Table 3

Initial diagnosis

Variable

Total

(n = 54.797) (%)

Non-conveyance (n = 14.383)

Conveyance

(n = 40.414)

Difference

p-value

Chapter

 Diseases of the circulatory system (Chapter 9)

13,671 (24.9)

2732 (19.0)

10,939 (27.1)

−8.1

.000

 Injury, poisoning and certain other consequences of external causes (Chapter 19)

7410 (13.5)

1753 (12.2)

5657 (14.0)

−1.8

.000

 Diseases of the respiratory system (Chapter 10)

3598 (6.6)

198 (1.4)

3400 (8.4)

−7.0

.000

 Other/non classifiable

3547 (6.5)

1088 (7.6)

2459 (6.1)

+ 1.5

.000

 Symptoms, signs and abnormal clinical and laboratory findings, not elsewhere classified (Chapter 18)

2443 (4.5)

473 (3.3)

1970 (4.9)

−1.6

.000

 Diseases of the nervous system (Chapter 6)

1988 (3.6)

439 (3.1)

1549 (3.8)

−0.7

.000

 Diseases of the digestive system (Chapter 11)

1756 (3.2)

449 (3.1)

1307 (3.2)

−0.1

.525

 Certain infectious and parasitic diseases (Chapter 1)

1661 (3.0)

140 (1.0)

1521 (3.8)

−2.8

.000

 Mental, Behavioral and Neurodevelopmental disorders (Chapter 5)

1358 (2.5)

738 (5.1)

620 (1.5)

+3.6

.000

 Diseases of the skin and subcutaneous tissue (Chapter 12)

699 (1.3)

275 (1.9)

424 (1.0)

+ 0.9

.000

For 50.402/54.797 (92.0%) of the patients data on vital functions/observation scales was available (see Table 4). Of these, 33.759 (67,0%) had one or more abnormal vital functions. For 38.802/40.414 (96.0%) of the conveyed patients vital functions were available, 26.958/38.802 (69,5%) had one or more abnormal vital functions/observation scales. For 11.600/14.383 (80.7%) of the non-conveyed patients vital functions were available, 6801/11.600 (58,6%) had one or more abnormal vital functions/observation scales. The total percentage abnormal vital functions/observation scales between the conveyance (69,5%) and non-conveyance group (58,6%) is significantly different at p = .000 (×2 = 475,026, df = 1).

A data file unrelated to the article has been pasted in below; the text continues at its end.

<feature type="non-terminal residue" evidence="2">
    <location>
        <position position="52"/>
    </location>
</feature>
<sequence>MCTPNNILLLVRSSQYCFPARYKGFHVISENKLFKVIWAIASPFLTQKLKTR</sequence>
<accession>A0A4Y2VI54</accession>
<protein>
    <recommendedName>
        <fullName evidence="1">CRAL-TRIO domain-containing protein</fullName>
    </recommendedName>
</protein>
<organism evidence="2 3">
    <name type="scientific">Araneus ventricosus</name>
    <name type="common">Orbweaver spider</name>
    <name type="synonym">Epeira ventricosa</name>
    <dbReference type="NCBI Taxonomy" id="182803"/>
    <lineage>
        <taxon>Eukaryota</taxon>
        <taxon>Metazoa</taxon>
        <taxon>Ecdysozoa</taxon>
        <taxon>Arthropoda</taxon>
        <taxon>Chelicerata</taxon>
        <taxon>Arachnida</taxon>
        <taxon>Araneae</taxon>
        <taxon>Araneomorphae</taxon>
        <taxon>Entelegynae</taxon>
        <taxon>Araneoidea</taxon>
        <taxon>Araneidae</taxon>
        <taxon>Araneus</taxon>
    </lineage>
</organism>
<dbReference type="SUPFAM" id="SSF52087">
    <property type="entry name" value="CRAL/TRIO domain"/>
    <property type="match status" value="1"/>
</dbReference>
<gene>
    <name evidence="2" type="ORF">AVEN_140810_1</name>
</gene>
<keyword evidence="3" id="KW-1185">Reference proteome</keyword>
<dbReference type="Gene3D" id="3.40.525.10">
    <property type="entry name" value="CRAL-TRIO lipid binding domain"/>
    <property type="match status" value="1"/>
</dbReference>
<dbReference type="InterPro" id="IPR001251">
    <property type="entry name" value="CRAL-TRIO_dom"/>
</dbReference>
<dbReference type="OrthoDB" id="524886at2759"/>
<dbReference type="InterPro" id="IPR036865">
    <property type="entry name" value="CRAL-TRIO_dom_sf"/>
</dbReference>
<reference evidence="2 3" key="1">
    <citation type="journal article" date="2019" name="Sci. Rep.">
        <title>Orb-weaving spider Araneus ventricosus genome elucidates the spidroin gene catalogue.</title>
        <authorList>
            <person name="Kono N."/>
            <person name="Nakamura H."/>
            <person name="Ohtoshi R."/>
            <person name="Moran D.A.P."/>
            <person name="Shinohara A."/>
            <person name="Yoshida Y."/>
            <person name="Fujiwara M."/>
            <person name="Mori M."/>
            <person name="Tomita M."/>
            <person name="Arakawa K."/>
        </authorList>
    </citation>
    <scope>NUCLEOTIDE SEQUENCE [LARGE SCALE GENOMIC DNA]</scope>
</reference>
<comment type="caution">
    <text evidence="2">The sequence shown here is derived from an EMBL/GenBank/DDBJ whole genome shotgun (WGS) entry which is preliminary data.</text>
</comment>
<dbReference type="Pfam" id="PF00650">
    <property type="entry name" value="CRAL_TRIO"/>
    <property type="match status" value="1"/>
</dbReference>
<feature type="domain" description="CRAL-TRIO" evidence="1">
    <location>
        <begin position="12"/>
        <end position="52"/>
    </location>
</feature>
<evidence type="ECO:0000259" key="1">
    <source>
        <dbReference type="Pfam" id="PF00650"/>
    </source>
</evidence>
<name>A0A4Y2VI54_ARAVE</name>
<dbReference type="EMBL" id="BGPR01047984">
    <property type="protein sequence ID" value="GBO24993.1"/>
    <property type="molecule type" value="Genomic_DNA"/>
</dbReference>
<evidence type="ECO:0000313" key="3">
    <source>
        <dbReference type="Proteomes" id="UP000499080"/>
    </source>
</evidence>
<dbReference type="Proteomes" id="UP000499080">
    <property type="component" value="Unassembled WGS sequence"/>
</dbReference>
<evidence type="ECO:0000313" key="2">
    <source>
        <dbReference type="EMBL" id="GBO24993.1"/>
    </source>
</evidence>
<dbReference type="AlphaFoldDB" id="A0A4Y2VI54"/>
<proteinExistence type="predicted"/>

Table 4

Abnormal vital functions/observation scales

Variable

Total group

Abnormal/registered (%)

Non-conveyance group

Abnormal/registered (%)

Conveyance group

Abnormal/registered (%)

Difference

p-value

Obstructed airway

953/45069 (1.7)

274/10683 (2.6)

679/34386 (2.0)

+ 0.6

.000

Insufficient breathing

3955/44029 (7.2)

523/10482 (5.0)

3432/33547 (10.2)

−5.2

.000

Respiratory rate

    

.000

 Too low

1133/32974 (2.1)

443/7214 (6.1)

690/25760 (2.7)

+3.4

 Too high

7540/32974 (13.8)

1069/7214 (14.8)

6471 (25.1)

−10.3

Oxygen saturation < 96%

11,246/41699 (20.5)

943/8382 (11.3)

10,303/33317 (30.9)

−19.6

.000

Carbon dioxide level

    

.000

 Too low

447/614 (72.8)

175/208 (84.1)

272 /406 (67.0)

+ 14.1

 Too high

24/614 (3.9)

4/208 (1.9)

20/406 (4.9)

−3.0

Insufficient circulation

2332/41280 (5.6)

370/9924 (3.7)

1962/31356 (6.3)

−2.6

.000

Heart rate

    

.000

 Too low

2631/46292 (5.7)

517/9814 (5.3)

2114/36478 (5.8)

−0.5

 Too high

9759/46292 (21.1)

1231/9814 (12.5)

8528/36478 (23.4)

− 10.9

Systolic blood pressure

    

.000

 Too low

1266/41842 (3.0)

172/8092 (2.1)

1094/33750 (3.2)

−1.1

 Too high

9750/41842 (23.3)

1379/8092 (17.0)

8371/33750 (24.8)

−7.8

Temperature

    

.000

 Too low

1764/11106 (15.9)